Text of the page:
Increasing electrification of traditionally mechanically-driven components in the automotive industry has been visible in many segments of the vehicle subsystems, such as lubrication circuits and cooling circuits. Some of the components include electric oil pumps, electric water pumps, electric coolant valves, etc. As the parts evolve from purely mechanical components to a combination of mechanical and electronic hardware, the methods used to validate the components have also evolved.
To test these components, the equipment needs to be able to simulate both environmental (air) temperature and humidity, as well as the fluid temperature. In pressurized coolant circuits, temperatures as high as +135°C are required, whereas in lubrication systems oil temperatures as high as +150°C need to be achieved. On the low end, temperatures as low as -40°C are required for both. Rates of change vary depending on the required tests, but can be anywhere between 1-15°C/min average.
Many of the test standards used today for validating the durability of the electrified automotive components originated from the electronics industry. In the electronics industry, the traditional approach has been the use of thermal chambers to create the desired ambient conditions for temperature and humidity. To a large extent, the industry so far has adopted the use of this equipment as well and tried to leverage its performance capabilities in the standard form.
One of the challenges with transferring this test approach to automotive components is the fact that these parts make use of fluids as well. This means that in addition to validating the device under test, supporting systems are needed to recreate the conditions that these parts would see in the field (system pressure, circuit resistance, etc). As thermal chambers are designed to be able to regulate the temperature of air inside a specific volume, the introduction of any additional hardware adds two main layers of complexity: the added thermal inertia that has to be heated/cooled, and the low heat exchange power due to air acting as a heat transfer medium.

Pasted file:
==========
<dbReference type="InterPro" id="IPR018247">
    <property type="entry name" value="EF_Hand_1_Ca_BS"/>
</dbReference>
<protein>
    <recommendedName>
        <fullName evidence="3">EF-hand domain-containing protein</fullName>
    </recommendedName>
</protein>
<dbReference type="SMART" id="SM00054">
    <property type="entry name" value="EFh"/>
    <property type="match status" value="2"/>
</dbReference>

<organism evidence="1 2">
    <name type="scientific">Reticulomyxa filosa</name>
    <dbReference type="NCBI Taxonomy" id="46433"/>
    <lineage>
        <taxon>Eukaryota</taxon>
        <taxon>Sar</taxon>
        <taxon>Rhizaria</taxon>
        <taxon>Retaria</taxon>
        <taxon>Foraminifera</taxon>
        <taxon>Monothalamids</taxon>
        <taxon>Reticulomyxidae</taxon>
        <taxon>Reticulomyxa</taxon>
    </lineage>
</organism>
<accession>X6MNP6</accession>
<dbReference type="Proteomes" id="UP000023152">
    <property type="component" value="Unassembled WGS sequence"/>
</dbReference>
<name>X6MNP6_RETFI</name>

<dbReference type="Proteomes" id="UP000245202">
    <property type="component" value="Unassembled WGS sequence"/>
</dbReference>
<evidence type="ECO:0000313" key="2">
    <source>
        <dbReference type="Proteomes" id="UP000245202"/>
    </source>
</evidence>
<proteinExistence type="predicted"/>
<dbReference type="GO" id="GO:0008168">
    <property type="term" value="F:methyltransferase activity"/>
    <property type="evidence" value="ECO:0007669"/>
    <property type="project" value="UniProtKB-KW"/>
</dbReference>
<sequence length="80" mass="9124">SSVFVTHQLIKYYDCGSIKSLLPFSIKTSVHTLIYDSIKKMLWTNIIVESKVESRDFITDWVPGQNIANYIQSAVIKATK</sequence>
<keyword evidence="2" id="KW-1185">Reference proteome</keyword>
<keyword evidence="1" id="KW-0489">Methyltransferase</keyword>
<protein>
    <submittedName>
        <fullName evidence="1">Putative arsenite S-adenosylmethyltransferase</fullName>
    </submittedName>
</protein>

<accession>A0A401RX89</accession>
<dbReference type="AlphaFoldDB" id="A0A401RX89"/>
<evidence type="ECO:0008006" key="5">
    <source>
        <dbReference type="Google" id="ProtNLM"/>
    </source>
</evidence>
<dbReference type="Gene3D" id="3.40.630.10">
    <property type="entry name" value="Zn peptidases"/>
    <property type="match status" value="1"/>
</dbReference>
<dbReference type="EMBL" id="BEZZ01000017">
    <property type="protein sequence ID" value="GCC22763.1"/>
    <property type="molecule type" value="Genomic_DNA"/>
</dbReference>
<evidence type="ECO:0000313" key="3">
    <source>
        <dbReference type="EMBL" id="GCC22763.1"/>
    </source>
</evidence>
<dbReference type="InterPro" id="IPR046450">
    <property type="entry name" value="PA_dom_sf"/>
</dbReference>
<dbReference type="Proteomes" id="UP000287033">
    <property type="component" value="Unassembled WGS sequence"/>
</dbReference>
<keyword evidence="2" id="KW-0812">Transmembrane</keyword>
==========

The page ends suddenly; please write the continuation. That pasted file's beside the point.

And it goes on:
The first challenge affects the chamber’s ability to meet the advertised rates of change. The second challenge affects the ability to control the fluid temperature at a rate that is comparable to the air temperature.
The second challenge has resulted in the use of low-temperature mechanical refrigeration chillers. These devices are used in tandem with thermal chambers, but are used specifically for being able to control the temperature of the fluid. This equipment usually carries a very high capital cost, as well as a long lead time.
Control and data acquisition systems are needed to control these units, as well as interfacing with the device under test, which increases the complexity. There is no guarantee that when all these components are put together that they will operate properly as a system.
ATA Horai™ technology was developed to solve these challenges, by optimizing the subsystems required to deliver the test results. Ensure™ is designed to meet the test standards for components in the most efficient way possible.
Horai’s technology is built into our Ensure test systems. The centralized control eliminates the need for interfaces with each individual piece of equipment, and their dedicated controllers. This reduces control software effort and complexity. It eliminates redundancy and additional overhead of multiple electrical panels, frame structures, protective enclosures, etc.
Horai™ is a technology that enables automotive Tier-1 suppliers and OEMs to efficiently validate and verify new electrification components for lubrication or thermal management without the costs, delays and misses that come from a custom engineered or home-brewed test system. It is a dedicated solution, rather than a combination of generic tools.
As a result, ATA’s solution has yielded the following benefits:
More effective fluid temperature ramp rate, enabling faster testing
More devices-under-test in the machine, enabling more throughput
Reduced footprint with the integrated solution, allows for better use of test facility floorspace
Service and support is centralized, as there is no need to reach out to multiple manufacturers based on which part of the system is not behaving as expected.
Same system for heating and cooling; no risk to damaging mechanical refrigeration hardware when heating.